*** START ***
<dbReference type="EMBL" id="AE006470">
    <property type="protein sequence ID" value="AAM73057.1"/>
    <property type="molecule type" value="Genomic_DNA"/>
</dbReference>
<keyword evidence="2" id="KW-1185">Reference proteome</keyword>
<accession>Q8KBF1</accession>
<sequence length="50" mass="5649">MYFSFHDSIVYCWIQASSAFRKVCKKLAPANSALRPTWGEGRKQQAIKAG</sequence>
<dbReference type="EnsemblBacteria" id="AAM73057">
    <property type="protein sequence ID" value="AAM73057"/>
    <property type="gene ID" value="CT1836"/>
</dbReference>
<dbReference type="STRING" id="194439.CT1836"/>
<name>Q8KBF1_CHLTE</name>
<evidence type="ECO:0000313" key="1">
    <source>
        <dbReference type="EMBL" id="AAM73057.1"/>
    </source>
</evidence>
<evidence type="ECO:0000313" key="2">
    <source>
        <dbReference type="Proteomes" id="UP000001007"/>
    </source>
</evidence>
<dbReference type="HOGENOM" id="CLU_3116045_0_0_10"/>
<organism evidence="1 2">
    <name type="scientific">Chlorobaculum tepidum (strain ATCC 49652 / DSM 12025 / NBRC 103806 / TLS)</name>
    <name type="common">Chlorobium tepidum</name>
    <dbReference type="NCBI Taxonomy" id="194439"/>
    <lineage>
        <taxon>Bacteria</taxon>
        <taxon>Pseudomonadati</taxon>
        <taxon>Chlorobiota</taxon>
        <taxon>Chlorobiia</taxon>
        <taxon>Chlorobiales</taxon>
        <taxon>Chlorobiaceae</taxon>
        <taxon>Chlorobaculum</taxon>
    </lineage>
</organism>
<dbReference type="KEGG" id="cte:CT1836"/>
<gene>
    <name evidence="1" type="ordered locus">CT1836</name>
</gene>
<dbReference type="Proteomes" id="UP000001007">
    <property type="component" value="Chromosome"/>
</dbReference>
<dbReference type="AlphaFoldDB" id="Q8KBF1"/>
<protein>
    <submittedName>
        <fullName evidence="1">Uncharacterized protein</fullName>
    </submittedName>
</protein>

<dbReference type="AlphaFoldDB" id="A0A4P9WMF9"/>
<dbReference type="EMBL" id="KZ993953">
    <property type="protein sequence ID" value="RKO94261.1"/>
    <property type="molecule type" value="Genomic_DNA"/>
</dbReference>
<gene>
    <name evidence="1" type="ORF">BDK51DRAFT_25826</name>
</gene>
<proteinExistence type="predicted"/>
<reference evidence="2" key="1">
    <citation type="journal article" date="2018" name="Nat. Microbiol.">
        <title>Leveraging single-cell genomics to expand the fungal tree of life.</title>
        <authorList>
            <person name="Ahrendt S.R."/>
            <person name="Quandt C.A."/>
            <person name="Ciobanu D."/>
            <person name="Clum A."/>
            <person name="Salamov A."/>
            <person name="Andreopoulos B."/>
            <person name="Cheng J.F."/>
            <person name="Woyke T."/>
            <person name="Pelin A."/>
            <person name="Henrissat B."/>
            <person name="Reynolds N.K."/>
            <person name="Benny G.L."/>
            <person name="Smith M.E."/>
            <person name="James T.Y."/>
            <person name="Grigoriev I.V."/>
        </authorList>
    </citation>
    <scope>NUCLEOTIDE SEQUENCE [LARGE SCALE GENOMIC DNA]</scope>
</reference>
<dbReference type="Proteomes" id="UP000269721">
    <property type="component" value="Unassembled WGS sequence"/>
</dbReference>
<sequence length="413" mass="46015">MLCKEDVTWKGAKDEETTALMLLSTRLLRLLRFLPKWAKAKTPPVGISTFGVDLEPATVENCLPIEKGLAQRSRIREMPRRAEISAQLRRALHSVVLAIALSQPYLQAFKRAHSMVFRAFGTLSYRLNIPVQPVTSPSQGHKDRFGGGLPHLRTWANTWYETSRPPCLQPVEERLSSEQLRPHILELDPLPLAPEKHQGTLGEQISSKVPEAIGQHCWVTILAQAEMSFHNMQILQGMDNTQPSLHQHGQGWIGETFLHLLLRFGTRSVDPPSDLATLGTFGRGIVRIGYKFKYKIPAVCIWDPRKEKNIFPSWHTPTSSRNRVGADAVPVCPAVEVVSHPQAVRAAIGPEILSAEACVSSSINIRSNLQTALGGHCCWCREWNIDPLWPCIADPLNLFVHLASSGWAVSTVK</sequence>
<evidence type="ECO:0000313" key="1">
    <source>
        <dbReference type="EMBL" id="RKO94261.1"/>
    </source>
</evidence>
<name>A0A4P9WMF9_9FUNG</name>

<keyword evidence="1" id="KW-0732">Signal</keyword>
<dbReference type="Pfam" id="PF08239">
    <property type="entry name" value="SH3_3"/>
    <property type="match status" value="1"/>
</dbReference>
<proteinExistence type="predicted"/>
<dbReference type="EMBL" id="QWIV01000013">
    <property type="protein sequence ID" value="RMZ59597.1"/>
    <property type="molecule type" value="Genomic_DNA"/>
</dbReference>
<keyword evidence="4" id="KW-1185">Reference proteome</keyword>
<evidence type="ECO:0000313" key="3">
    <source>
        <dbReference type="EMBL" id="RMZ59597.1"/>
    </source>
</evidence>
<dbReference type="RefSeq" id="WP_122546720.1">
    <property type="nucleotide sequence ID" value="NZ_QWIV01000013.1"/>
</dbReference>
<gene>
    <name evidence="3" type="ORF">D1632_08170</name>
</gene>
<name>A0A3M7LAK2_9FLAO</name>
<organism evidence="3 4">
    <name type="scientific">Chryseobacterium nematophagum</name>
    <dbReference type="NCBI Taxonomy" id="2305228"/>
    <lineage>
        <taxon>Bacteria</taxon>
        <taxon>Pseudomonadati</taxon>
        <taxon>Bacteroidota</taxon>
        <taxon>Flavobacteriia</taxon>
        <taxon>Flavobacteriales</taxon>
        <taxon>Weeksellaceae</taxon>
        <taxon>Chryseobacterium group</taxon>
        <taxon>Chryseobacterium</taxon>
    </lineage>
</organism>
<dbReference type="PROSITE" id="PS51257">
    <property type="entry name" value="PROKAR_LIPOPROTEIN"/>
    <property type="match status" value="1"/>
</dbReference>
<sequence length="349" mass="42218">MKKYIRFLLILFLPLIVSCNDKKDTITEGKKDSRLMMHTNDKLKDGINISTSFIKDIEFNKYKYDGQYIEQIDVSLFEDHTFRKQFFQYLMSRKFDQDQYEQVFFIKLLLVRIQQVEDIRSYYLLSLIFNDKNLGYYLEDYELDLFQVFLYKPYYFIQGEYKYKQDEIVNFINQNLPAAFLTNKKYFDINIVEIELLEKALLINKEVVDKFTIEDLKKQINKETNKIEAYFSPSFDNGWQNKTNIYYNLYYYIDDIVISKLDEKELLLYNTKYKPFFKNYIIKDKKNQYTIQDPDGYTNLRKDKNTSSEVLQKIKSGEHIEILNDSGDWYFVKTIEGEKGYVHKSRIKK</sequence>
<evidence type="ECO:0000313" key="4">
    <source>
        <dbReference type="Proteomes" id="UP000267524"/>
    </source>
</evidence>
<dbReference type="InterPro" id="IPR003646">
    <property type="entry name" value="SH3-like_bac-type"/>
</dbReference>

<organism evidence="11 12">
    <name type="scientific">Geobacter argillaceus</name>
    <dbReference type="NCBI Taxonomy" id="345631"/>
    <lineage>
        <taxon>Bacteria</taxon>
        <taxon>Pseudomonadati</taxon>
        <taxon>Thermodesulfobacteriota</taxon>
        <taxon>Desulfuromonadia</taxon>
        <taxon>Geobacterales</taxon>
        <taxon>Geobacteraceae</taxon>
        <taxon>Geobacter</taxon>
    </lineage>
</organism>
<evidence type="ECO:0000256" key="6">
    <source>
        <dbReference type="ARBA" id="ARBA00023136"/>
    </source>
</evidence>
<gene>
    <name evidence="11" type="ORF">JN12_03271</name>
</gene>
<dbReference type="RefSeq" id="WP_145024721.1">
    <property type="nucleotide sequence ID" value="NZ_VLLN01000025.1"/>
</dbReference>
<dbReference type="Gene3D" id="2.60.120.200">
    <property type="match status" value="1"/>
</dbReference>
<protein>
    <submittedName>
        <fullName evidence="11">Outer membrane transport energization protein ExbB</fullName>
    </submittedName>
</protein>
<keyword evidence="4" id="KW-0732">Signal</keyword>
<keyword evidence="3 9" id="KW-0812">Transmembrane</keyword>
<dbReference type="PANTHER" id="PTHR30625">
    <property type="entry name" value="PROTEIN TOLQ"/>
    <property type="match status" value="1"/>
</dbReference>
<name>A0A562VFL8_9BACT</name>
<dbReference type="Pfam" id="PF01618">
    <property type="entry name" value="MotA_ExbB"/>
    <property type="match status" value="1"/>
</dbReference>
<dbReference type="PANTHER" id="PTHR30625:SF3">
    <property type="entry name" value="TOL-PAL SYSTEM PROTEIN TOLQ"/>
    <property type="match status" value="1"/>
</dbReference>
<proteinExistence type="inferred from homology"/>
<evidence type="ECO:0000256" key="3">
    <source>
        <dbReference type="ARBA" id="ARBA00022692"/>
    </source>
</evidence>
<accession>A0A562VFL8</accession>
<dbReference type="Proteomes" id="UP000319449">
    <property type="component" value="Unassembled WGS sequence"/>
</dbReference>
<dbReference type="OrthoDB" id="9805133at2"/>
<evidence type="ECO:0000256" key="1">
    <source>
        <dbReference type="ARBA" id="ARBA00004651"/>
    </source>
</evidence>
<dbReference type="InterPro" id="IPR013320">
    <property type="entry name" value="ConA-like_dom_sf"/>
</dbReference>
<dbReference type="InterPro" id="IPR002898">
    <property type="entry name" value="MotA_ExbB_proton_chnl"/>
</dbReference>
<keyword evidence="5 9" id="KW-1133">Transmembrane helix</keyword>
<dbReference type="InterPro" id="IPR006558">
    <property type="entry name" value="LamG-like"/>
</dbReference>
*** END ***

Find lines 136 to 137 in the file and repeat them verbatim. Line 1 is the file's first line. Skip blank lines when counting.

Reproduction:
<evidence type="ECO:0000313" key="4">
    <source>